Today's Question: City Council candidates discuss crime prevention ideas

Thursday, March 19, 2009 | 6:00 a.m. CDT

COLUMBIA — The City Council candidates running for seats to represent Second and Sixth wards discussed crime prevention at a public forum Monday.

Though violent crimes decreased by 36 percent in 2008, property crimes rose 18.9 percent, according to the Columbia Police Department's 2008 Crime Statistics report. The candidates attribute this to the struggling economy.

Sixth Ward candidate Rod Robison wants to prevent crime by improving the city's economy and helping troubled kids discover a healthy alternative to crime.

“It’s possibly more of the disadvantaged or at-risk kids that need to see some hope,” Robison said. “We have to get those kids to see an alternative. If they know they can go out and make their own money, they won’t go out to steal yours.”

Second Ward candidate Jason Thornhill supported the adoption of a law that would prevent landlords from renting to repeat criminal offenders.

“If they can’t live here, they probably won’t stay here,” Thornhill said. “We need to try to figure out how to keep these folks from infiltrating neighborhoods and bringing them down.”

His opponent, Allan Sharrock, supported increasing neighborhood watch training.

Sixth Ward incumbent Barbara Hoppe described her role working on the growth management plan for the city. Hoppe said the plan would help fix the city's problems by creating a more concentrated and planned city that would be easier to manage and police.

The Second Ward candidates also stated they did not want to decrease the police budget, with Sharrock asking for an increase to build a second police station.

Hoppe cited her support of the Police Department in the past and her goal to continue making recommendations for the most efficient force possible.

“It’s not just the number of police you have, but how you use them,” Hoppe said. “They restructured, so now they always have an experienced officer with an inexperienced officer. There were a whole series of recommendations that have been made in response to that.”

What do you think of the crime prevention ideas the City Council candidates have presented? What do you think needs to be done to decrease crime in Columbia?

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Ray Shapiro March 22, 2009 | 1:19 a.m.

I suggest that a curfew for children 12 years and younger should be on the books, in a town such as ours, and reasonably enforced. A different approach should be used for minors who are older than 12.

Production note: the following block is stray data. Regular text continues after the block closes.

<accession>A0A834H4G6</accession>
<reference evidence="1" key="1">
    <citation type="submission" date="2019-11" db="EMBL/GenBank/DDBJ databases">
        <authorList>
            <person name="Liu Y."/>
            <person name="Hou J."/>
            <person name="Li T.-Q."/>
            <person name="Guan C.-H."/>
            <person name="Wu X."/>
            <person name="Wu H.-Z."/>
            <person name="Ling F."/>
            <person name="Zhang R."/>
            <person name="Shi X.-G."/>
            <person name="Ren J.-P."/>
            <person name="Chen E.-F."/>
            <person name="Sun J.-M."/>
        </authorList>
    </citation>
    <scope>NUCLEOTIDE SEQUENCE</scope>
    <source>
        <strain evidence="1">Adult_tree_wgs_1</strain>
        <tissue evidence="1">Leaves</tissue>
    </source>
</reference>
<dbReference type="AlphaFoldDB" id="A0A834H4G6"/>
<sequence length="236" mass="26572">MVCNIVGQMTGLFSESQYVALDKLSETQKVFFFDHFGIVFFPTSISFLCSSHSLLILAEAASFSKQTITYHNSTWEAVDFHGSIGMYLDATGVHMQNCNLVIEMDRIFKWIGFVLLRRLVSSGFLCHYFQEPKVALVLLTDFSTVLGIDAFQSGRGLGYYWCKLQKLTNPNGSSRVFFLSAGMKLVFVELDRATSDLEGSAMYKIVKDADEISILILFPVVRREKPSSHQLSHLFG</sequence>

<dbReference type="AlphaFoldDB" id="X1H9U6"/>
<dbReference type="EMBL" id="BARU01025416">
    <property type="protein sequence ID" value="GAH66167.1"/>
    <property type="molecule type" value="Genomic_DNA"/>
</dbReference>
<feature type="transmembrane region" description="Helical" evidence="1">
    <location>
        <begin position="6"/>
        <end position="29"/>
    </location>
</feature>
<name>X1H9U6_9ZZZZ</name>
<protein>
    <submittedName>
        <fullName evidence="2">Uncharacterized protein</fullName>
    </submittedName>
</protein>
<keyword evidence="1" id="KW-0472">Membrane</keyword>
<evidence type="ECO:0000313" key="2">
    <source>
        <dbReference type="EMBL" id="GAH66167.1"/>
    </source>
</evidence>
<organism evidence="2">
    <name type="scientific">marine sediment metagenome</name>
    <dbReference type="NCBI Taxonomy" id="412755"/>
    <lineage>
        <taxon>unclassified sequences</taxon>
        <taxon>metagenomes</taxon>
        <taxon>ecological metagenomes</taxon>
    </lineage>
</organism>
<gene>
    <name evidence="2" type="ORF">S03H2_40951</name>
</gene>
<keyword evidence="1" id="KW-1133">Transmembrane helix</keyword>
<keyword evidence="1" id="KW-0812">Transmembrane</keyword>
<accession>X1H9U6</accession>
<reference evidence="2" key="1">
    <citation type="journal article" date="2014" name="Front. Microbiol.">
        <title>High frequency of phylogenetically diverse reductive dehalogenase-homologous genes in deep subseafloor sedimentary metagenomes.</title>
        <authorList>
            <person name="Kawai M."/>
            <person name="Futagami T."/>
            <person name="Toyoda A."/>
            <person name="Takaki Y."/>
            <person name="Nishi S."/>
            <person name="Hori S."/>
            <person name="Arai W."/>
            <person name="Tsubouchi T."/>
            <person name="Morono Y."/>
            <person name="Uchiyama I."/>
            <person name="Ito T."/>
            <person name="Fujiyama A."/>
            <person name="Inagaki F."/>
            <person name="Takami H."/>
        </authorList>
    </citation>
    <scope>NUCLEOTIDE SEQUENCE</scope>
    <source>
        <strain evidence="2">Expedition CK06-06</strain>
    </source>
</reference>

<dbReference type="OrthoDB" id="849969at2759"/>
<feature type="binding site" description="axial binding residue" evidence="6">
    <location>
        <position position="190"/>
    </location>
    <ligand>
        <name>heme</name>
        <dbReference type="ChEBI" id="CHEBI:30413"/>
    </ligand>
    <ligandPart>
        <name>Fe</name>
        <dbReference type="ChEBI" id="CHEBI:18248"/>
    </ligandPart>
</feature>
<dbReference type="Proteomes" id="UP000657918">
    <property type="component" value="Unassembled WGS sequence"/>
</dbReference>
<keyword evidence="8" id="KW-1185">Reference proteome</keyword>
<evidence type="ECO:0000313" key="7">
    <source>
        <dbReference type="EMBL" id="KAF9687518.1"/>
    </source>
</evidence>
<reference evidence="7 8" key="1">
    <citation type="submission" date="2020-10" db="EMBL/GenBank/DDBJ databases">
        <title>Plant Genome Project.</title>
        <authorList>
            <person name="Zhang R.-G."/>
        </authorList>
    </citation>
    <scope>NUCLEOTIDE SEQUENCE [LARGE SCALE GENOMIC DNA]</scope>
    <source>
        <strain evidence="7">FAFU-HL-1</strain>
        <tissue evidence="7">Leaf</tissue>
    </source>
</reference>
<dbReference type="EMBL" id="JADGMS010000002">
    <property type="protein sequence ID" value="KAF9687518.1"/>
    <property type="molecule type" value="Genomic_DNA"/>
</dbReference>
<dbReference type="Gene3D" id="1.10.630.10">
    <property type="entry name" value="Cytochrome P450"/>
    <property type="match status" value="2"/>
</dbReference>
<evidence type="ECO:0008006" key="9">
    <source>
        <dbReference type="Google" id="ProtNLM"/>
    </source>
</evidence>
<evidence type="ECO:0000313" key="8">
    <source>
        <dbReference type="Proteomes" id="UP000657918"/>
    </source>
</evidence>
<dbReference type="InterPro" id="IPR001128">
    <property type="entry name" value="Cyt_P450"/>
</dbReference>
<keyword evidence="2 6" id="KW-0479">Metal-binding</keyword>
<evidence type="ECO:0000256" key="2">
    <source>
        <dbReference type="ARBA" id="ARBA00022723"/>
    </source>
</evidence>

It is important, for the safety of our neighbors, that we try to prevent crimes before they happen. I would recommend that we encourage 12-15 year olds to participate in less "juvenile delinquent" behaviors by having more "parental supervised" youth activities at the Armory, ARC and after school centers. More youth and family friendly activities need to be organized by Parks and Rec and by our churches. Parents need to encourage their youngsters to attend and the programs and activities need to be age and culturally appealing. MU and CPS could also partner to open up "drop-in" centers, aka a safe place to hang out. The school's need to develop meaningful Parent-Teacher-Youth Associations from K through High School.
Columbia Courts need to incorporate a Family Court mentality into their Juvenile Court system where parental responsibility and accountability is developed, nurtured and expected. Parents of juvenile delinquents should be required to go to parenting classes. Their children should also be required to attend. Many of them will be breeding, soon enough.
The Family Court structure in St. Louis looks real good, on paper. I would suggest that this town use it as a blueprint.
Our courts also need to stop treating 13-20 year old gang members with kid gloves. Many of the younger kids are being recruited into these gangs by older members.
Recruiting youths into a gang should be considered a severe crime vis a vis corruption of a minor.
Start punishing the gang recruiters and we might put another dent into their little organizations.
Responsible residents need to take action against Columbia's growing drug problems, gun problems, gang activities, juvenile delinquency and decaying family dynamics. Sometimes, all we can do is support the politicians we think come closest to our own ideals.

(Report Comment)
Charles Dudley Jr March 22, 2009 | 4:10 a.m.

ray all of that would be like actually fixing the problems which alot in this community do not seem to want to do.

(Report Comment)

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